False perceptions.

…that’s what social media allows – even prompts – us to portray. Be it “my life is so good; envy me,” or “my life is such shit, pity me,” or, “My life is so full I can’t even be bothered to care what you think.” I’ve had fleeting moments of that last, and it’s been a damned good feeling. Not because my full life is in any way superior; just that it is wonderful in and of itself.

I’m willing to state here that, even while my life is coming together in ways I despaired I’d never see, I am frequently painfully aware of the things and people and feelings I miss. The losses I’ve suffered – many by choice – in order to gain a kind of freedom I’ve been told will benefit me in the long run. And sometimes I can see, intellectually, that gain. But often, it is buried deep by the feeling of loss, on an emotional level.

i share my high points via social media. I don’t wanna be one of those people who posts passive-aggressive fb updates or cryptic song lyrics or whatever the hell else I could do that would be indirect communication with the people whose presence I miss in my life. I’ve done that – it doesn’t do anyone any good. And I still do it when my judgment is impaired by one or more of a large number of factors ranging from hormonal to chemical to astrological. It is what it is.

So I guess this is me saying, yeah, sometimes things suck hard. And I don’t share that with the world. But I do share it with a couple of people who love me and totally get what I need and who will support my decisions and understand why I question them and reassure me that even though it hurts and doesn’t make sense and I want to do anything but what I’m doing, I’m doing just right.

But right now, and often, I wanna do what I know is “wrong.” And it takes more effort than I can describe to stop myself from sending a text or making a call or clicking a social media “like” button that would give me away.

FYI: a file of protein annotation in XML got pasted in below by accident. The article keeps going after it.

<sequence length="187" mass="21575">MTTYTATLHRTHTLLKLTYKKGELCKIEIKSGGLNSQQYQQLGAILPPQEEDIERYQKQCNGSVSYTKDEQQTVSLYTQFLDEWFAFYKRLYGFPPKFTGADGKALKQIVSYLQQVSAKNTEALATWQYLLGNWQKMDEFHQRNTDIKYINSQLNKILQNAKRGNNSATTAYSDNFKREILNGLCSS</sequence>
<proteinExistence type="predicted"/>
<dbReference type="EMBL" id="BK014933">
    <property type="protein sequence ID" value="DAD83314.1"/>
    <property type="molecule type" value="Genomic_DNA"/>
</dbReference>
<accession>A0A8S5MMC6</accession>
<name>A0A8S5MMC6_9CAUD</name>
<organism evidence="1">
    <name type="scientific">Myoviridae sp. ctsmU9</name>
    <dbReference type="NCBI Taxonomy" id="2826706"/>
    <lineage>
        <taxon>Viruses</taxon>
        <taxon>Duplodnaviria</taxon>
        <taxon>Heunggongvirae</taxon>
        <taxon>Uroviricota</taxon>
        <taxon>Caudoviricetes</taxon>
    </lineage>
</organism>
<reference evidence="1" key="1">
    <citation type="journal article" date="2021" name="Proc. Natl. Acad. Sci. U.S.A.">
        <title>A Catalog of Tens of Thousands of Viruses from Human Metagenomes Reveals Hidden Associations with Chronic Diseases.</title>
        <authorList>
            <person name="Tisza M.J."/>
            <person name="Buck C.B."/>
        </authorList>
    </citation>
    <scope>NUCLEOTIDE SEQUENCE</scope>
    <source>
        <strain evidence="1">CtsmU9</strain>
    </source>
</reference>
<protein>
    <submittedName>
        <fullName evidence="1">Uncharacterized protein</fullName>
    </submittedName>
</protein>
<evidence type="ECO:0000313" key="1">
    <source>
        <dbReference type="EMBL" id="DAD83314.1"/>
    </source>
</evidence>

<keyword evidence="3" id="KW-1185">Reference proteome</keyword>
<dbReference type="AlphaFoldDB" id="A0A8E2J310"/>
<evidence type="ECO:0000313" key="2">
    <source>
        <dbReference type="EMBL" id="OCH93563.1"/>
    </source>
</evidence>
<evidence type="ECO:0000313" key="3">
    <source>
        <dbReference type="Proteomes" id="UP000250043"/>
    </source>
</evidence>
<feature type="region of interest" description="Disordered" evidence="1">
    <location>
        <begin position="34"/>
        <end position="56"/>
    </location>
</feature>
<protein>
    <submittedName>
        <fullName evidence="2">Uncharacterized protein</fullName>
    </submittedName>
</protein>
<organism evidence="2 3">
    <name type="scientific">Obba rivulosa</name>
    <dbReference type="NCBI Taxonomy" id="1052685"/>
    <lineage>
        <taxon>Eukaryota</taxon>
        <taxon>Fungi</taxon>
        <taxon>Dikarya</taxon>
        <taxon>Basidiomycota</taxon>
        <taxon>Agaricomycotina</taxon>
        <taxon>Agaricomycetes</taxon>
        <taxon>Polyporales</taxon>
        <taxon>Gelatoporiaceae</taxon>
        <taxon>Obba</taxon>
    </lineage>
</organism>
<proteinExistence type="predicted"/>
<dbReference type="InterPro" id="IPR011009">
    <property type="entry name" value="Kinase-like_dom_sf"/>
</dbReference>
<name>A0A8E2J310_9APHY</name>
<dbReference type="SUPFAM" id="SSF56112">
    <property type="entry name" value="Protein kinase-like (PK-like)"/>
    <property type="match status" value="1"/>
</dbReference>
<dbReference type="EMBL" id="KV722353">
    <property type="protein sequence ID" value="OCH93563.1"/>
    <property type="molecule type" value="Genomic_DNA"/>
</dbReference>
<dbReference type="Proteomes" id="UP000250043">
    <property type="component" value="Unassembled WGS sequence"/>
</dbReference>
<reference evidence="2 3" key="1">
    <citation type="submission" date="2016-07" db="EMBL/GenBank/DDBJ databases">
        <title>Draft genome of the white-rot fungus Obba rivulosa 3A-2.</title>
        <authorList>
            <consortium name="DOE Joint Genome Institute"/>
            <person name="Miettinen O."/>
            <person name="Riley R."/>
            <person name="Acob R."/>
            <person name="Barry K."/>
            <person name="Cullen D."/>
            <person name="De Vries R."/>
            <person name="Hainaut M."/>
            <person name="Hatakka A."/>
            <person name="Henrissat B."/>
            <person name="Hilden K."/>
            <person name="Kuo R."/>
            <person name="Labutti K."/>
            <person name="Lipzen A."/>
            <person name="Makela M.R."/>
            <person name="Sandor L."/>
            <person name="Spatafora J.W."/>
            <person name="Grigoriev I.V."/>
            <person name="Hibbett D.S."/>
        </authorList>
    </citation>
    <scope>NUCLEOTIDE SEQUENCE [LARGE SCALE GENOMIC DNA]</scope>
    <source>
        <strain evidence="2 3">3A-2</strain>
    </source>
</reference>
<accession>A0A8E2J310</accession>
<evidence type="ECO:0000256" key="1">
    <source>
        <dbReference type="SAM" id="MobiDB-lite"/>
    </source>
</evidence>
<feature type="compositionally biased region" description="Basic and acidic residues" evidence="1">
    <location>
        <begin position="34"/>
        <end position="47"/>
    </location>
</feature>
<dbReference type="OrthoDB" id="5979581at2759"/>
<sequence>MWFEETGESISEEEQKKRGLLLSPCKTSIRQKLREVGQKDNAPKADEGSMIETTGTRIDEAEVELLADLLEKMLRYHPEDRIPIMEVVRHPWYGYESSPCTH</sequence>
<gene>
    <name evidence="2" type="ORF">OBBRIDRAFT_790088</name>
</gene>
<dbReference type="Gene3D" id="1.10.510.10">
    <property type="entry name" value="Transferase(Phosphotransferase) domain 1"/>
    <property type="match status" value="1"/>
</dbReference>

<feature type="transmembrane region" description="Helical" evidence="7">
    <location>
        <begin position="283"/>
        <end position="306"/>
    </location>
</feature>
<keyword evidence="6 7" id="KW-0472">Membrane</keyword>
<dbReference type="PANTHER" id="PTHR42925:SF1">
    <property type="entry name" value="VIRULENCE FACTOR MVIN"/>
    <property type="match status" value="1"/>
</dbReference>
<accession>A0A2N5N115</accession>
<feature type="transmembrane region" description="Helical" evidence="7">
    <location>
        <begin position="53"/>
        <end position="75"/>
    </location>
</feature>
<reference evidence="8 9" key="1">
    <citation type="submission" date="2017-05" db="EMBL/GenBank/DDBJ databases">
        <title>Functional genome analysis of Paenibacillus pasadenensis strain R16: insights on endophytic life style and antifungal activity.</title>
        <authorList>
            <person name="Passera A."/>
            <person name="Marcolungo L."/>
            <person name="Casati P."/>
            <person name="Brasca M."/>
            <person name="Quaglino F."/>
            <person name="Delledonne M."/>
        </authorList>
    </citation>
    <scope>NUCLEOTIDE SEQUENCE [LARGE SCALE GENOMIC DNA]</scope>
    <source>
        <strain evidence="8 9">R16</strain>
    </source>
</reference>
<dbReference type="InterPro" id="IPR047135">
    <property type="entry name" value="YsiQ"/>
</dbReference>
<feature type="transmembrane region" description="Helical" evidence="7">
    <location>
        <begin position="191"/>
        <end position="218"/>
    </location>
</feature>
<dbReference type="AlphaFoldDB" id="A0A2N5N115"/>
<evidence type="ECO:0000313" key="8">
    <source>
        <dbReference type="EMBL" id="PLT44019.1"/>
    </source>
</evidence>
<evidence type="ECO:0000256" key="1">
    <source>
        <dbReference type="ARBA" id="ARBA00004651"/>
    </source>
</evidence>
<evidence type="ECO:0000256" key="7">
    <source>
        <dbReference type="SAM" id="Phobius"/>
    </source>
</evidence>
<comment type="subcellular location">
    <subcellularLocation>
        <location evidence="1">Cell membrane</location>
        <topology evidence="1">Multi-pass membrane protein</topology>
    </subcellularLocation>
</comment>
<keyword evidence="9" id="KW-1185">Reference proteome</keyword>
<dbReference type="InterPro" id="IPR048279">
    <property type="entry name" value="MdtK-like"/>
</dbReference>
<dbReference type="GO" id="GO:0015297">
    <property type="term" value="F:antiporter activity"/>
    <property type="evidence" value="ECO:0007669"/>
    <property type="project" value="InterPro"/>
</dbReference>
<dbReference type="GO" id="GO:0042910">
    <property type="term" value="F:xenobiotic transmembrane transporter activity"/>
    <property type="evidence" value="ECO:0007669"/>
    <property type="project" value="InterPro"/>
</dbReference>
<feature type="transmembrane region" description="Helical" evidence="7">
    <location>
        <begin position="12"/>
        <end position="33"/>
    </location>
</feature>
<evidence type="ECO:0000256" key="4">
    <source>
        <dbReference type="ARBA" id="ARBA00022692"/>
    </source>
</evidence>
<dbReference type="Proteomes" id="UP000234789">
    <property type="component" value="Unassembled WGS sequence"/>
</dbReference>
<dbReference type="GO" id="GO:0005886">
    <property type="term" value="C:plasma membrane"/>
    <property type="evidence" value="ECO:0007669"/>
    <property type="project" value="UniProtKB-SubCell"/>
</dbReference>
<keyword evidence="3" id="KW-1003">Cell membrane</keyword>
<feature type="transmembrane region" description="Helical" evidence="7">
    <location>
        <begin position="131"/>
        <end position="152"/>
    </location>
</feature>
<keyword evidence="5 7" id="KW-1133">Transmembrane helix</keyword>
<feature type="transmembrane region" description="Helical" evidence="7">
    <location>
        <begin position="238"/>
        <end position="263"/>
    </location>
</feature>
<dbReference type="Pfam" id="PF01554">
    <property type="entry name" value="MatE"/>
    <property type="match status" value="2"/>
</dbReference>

i am imperfect in so, so many ways. And while Facebook may not tell you that, I will. I want to. Because it’s important to me to be authentic and genuine and true with you, and with me.

So, yeah. There ya have it. I’m gonna go to bed now, and hope I’ve done the right thing. Because honestly, I never know. I’m always guessing. And my guesses get better with time and experience and self-reflection and hard emotional work – but I will never know if they’re dead on. This is life, this is relation, this is people connecting with other people and each connection has its own trajectory. It’s kind of awesome, if you can ditch the whole “What will people/person/you think if I say/do this thing?” I haven’t forgotten it, but I’m trying really hard to ignore it. Let’s see how that works out.


Sometimes lately I find myself going about my evening, or morning, or lunch break, or weekend, and half-jokingly asking myself or someone else, “Who is this person, and where’s the real Kirsten??” And tonight it hit me that, this IS the real Kirsten. Or at least, more so than I’ve ever been before. This is almost the Kirsten I’ve worked so hard toward becoming, the Kirsten I’ve tried, and failed, to force before her time, berating myself the whole way. My journey of growth and change and self-discovery and then more growth and change – and all of the pain, and joy, those bring – is far from over. But tonight, I’m pleased with who I am.

I need to say that again, because even though I wrote it, and typed it, it’s still kind of surreal, because as often as I’ve used each of those words, I don’t believe I’ve ever, once in my life, put them together in that order:

I’m pleased with who I am.

Not even just content, which I would have been thrilled about not too long ago (yeah, I know that doesn’t make sense semantically. Artistic license). And this is a novel, and damned fine, feeling.

Thank you all for loving me even when I didn’t love myself, and for showing me “me” through your eyes. While I haven’t always – or ever – known how to accept your praise, empathy, support, or simple gestures of love with grace and humility and genuine appreciation, I have felt and remember and treasure each one. They have been among the largest and sturdiest stones I’ve tread along this path to this night and this realization, that I am happy to be me.



As I was logging in to post here just now, I started thinking about the word “satisfying,” and its meaning. Without going to an actual dictionary definition, I consider being “satisfied” as the feeling you get when you have a need or needs met. More than contentment, which I think of as the absence of strife, it alludes to a process of taking action to fulfill an absence, a requirement. I don’t think it matters if you identify the need ahead of time – satisfaction can come even if you didn’t realize you were meeting a need through your action.